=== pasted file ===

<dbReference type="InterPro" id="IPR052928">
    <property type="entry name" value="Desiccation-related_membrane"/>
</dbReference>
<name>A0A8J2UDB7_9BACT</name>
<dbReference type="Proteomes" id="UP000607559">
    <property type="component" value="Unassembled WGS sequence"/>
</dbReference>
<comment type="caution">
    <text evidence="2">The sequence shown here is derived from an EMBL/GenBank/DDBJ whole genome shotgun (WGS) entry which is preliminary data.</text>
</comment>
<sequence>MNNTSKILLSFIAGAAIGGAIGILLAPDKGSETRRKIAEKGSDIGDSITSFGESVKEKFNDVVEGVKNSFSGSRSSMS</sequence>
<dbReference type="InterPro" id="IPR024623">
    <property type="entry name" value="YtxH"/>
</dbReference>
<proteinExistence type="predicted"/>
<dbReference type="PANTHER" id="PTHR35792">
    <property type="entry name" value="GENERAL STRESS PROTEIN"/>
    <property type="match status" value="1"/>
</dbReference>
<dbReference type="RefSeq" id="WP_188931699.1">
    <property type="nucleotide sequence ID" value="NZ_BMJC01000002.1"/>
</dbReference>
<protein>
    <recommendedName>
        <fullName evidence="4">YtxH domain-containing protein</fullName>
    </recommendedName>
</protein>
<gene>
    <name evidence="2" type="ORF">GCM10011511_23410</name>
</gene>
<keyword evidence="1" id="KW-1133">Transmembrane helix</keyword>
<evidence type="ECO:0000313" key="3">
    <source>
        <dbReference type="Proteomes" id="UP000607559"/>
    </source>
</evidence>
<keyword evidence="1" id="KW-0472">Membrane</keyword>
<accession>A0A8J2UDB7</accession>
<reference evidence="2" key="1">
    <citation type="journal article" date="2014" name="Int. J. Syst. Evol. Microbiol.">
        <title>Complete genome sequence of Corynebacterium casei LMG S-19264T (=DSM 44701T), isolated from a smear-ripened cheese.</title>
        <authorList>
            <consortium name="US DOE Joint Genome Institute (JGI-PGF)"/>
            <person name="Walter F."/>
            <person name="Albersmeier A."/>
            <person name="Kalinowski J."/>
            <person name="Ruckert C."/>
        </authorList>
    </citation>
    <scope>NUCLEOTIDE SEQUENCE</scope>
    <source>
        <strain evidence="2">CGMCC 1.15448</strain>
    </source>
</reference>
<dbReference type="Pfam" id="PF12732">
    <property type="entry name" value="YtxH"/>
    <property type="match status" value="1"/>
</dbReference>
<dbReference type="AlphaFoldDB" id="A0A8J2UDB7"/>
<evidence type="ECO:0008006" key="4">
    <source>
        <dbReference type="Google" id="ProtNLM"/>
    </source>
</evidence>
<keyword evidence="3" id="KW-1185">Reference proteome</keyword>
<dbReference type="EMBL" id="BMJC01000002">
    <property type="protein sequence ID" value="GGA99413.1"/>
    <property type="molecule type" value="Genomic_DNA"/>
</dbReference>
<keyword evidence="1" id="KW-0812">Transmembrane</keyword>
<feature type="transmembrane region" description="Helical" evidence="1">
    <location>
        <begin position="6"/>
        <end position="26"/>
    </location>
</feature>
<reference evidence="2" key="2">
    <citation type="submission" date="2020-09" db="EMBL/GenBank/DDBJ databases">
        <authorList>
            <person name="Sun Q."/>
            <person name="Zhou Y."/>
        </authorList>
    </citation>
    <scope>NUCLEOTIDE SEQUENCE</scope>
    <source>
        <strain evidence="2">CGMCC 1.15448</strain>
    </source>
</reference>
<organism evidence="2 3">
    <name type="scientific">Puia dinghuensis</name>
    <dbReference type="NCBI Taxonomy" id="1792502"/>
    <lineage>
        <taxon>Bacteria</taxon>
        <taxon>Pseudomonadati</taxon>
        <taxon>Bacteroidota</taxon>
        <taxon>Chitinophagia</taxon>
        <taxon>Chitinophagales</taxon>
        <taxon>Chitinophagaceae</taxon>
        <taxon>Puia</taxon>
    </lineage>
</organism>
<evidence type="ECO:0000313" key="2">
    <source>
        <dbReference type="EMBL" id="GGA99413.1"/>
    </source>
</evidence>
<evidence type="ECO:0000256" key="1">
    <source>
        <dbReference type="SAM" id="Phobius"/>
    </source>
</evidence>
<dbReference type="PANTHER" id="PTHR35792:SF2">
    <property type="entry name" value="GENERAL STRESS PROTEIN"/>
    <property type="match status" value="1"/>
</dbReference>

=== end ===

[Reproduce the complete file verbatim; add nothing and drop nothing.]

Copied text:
<dbReference type="InterPro" id="IPR052928">
    <property type="entry name" value="Desiccation-related_membrane"/>
</dbReference>
<name>A0A8J2UDB7_9BACT</name>
<dbReference type="Proteomes" id="UP000607559">
    <property type="component" value="Unassembled WGS sequence"/>
</dbReference>
<comment type="caution">
    <text evidence="2">The sequence shown here is derived from an EMBL/GenBank/DDBJ whole genome shotgun (WGS) entry which is preliminary data.</text>
</comment>
<sequence>MNNTSKILLSFIAGAAIGGAIGILLAPDKGSETRRKIAEKGSDIGDSITSFGESVKEKFNDVVEGVKNSFSGSRSSMS</sequence>
<dbReference type="InterPro" id="IPR024623">
    <property type="entry name" value="YtxH"/>
</dbReference>
<proteinExistence type="predicted"/>
<dbReference type="PANTHER" id="PTHR35792">
    <property type="entry name" value="GENERAL STRESS PROTEIN"/>
    <property type="match status" value="1"/>
</dbReference>
<dbReference type="RefSeq" id="WP_188931699.1">
    <property type="nucleotide sequence ID" value="NZ_BMJC01000002.1"/>
</dbReference>
<protein>
    <recommendedName>
        <fullName evidence="4">YtxH domain-containing protein</fullName>
    </recommendedName>
</protein>
<gene>
    <name evidence="2" type="ORF">GCM10011511_23410</name>
</gene>
<keyword evidence="1" id="KW-1133">Transmembrane helix</keyword>
<evidence type="ECO:0000313" key="3">
    <source>
        <dbReference type="Proteomes" id="UP000607559"/>
    </source>
</evidence>
<keyword evidence="1" id="KW-0472">Membrane</keyword>
<accession>A0A8J2UDB7</accession>
<reference evidence="2" key="1">
    <citation type="journal article" date="2014" name="Int. J. Syst. Evol. Microbiol.">
        <title>Complete genome sequence of Corynebacterium casei LMG S-19264T (=DSM 44701T), isolated from a smear-ripened cheese.</title>
        <authorList>
            <consortium name="US DOE Joint Genome Institute (JGI-PGF)"/>
            <person name="Walter F."/>
            <person name="Albersmeier A."/>
            <person name="Kalinowski J."/>
            <person name="Ruckert C."/>
        </authorList>
    </citation>
    <scope>NUCLEOTIDE SEQUENCE</scope>
    <source>
        <strain evidence="2">CGMCC 1.15448</strain>
    </source>
</reference>
<dbReference type="Pfam" id="PF12732">
    <property type="entry name" value="YtxH"/>
    <property type="match status" value="1"/>
</dbReference>
<dbReference type="AlphaFoldDB" id="A0A8J2UDB7"/>
<evidence type="ECO:0008006" key="4">
    <source>
        <dbReference type="Google" id="ProtNLM"/>
    </source>
</evidence>
<keyword evidence="3" id="KW-1185">Reference proteome</keyword>
<dbReference type="EMBL" id="BMJC01000002">
    <property type="protein sequence ID" value="GGA99413.1"/>
    <property type="molecule type" value="Genomic_DNA"/>
</dbReference>
<keyword evidence="1" id="KW-0812">Transmembrane</keyword>
<feature type="transmembrane region" description="Helical" evidence="1">
    <location>
        <begin position="6"/>
        <end position="26"/>
    </location>
</feature>
<reference evidence="2" key="2">
    <citation type="submission" date="2020-09" db="EMBL/GenBank/DDBJ databases">
        <authorList>
            <person name="Sun Q."/>
            <person name="Zhou Y."/>
        </authorList>
    </citation>
    <scope>NUCLEOTIDE SEQUENCE</scope>
    <source>
        <strain evidence="2">CGMCC 1.15448</strain>
    </source>
</reference>
<organism evidence="2 3">
    <name type="scientific">Puia dinghuensis</name>
    <dbReference type="NCBI Taxonomy" id="1792502"/>
    <lineage>
        <taxon>Bacteria</taxon>
        <taxon>Pseudomonadati</taxon>
        <taxon>Bacteroidota</taxon>
        <taxon>Chitinophagia</taxon>
        <taxon>Chitinophagales</taxon>
        <taxon>Chitinophagaceae</taxon>
        <taxon>Puia</taxon>
    </lineage>
</organism>
<evidence type="ECO:0000313" key="2">
    <source>
        <dbReference type="EMBL" id="GGA99413.1"/>
    </source>
</evidence>
<evidence type="ECO:0000256" key="1">
    <source>
        <dbReference type="SAM" id="Phobius"/>
    </source>
</evidence>
<dbReference type="PANTHER" id="PTHR35792:SF2">
    <property type="entry name" value="GENERAL STRESS PROTEIN"/>
    <property type="match status" value="1"/>
</dbReference>